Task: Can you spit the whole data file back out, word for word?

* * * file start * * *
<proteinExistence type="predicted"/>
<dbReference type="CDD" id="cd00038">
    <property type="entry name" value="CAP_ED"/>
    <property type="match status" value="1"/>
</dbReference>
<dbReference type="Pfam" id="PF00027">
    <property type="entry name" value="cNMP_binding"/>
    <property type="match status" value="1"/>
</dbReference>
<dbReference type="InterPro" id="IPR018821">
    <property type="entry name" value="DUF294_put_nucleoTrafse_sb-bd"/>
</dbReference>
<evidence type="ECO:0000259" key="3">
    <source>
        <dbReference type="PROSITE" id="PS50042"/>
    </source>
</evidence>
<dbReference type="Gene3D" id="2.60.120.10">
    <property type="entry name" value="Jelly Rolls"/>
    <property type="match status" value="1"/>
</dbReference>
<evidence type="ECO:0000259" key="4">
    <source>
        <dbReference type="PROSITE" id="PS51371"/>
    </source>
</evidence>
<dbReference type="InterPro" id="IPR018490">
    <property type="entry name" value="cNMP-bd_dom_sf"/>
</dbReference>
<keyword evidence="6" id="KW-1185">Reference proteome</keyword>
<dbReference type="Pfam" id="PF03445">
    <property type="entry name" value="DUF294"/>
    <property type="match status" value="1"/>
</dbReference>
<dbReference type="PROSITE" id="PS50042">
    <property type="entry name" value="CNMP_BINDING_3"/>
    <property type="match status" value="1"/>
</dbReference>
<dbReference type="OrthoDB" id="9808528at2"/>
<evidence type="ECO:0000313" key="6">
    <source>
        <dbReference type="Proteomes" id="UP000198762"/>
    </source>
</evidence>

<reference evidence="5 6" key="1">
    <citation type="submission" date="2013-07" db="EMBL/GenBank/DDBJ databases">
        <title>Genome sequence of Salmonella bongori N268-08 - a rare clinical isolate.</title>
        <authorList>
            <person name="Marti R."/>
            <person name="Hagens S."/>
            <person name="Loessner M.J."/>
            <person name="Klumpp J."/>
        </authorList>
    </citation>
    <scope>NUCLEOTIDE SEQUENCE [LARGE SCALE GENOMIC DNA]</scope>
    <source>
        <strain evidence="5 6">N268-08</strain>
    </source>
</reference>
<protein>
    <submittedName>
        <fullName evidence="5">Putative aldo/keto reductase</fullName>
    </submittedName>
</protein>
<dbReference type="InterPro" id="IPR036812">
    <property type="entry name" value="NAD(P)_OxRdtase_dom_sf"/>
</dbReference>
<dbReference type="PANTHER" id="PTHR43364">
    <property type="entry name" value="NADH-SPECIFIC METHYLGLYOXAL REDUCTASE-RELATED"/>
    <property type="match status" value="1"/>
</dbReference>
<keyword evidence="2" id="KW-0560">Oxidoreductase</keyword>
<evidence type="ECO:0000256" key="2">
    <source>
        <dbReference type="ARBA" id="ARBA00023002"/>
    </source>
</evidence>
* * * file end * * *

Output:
<proteinExistence type="predicted"/>
<dbReference type="CDD" id="cd00038">
    <property type="entry name" value="CAP_ED"/>
    <property type="match status" value="1"/>
</dbReference>
<dbReference type="Pfam" id="PF00027">
    <property type="entry name" value="cNMP_binding"/>
    <property type="match status" value="1"/>
</dbReference>
<dbReference type="InterPro" id="IPR018821">
    <property type="entry name" value="DUF294_put_nucleoTrafse_sb-bd"/>
</dbReference>
<evidence type="ECO:0000259" key="3">
    <source>
        <dbReference type="PROSITE" id="PS50042"/>
    </source>
</evidence>
<dbReference type="Gene3D" id="2.60.120.10">
    <property type="entry name" value="Jelly Rolls"/>
    <property type="match status" value="1"/>
</dbReference>
<evidence type="ECO:0000259" key="4">
    <source>
        <dbReference type="PROSITE" id="PS51371"/>
    </source>
</evidence>
<dbReference type="InterPro" id="IPR018490">
    <property type="entry name" value="cNMP-bd_dom_sf"/>
</dbReference>
<keyword evidence="6" id="KW-1185">Reference proteome</keyword>
<dbReference type="Pfam" id="PF03445">
    <property type="entry name" value="DUF294"/>
    <property type="match status" value="1"/>
</dbReference>
<dbReference type="PROSITE" id="PS50042">
    <property type="entry name" value="CNMP_BINDING_3"/>
    <property type="match status" value="1"/>
</dbReference>
<dbReference type="OrthoDB" id="9808528at2"/>
<evidence type="ECO:0000313" key="6">
    <source>
        <dbReference type="Proteomes" id="UP000198762"/>
    </source>
</evidence>

<reference evidence="5 6" key="1">
    <citation type="submission" date="2013-07" db="EMBL/GenBank/DDBJ databases">
        <title>Genome sequence of Salmonella bongori N268-08 - a rare clinical isolate.</title>
        <authorList>
            <person name="Marti R."/>
            <person name="Hagens S."/>
            <person name="Loessner M.J."/>
            <person name="Klumpp J."/>
        </authorList>
    </citation>
    <scope>NUCLEOTIDE SEQUENCE [LARGE SCALE GENOMIC DNA]</scope>
    <source>
        <strain evidence="5 6">N268-08</strain>
    </source>
</reference>
<protein>
    <submittedName>
        <fullName evidence="5">Putative aldo/keto reductase</fullName>
    </submittedName>
</protein>
<dbReference type="InterPro" id="IPR036812">
    <property type="entry name" value="NAD(P)_OxRdtase_dom_sf"/>
</dbReference>
<dbReference type="PANTHER" id="PTHR43364">
    <property type="entry name" value="NADH-SPECIFIC METHYLGLYOXAL REDUCTASE-RELATED"/>
    <property type="match status" value="1"/>
</dbReference>
<keyword evidence="2" id="KW-0560">Oxidoreductase</keyword>
<evidence type="ECO:0000256" key="2">
    <source>
        <dbReference type="ARBA" id="ARBA00023002"/>
    </source>
</evidence>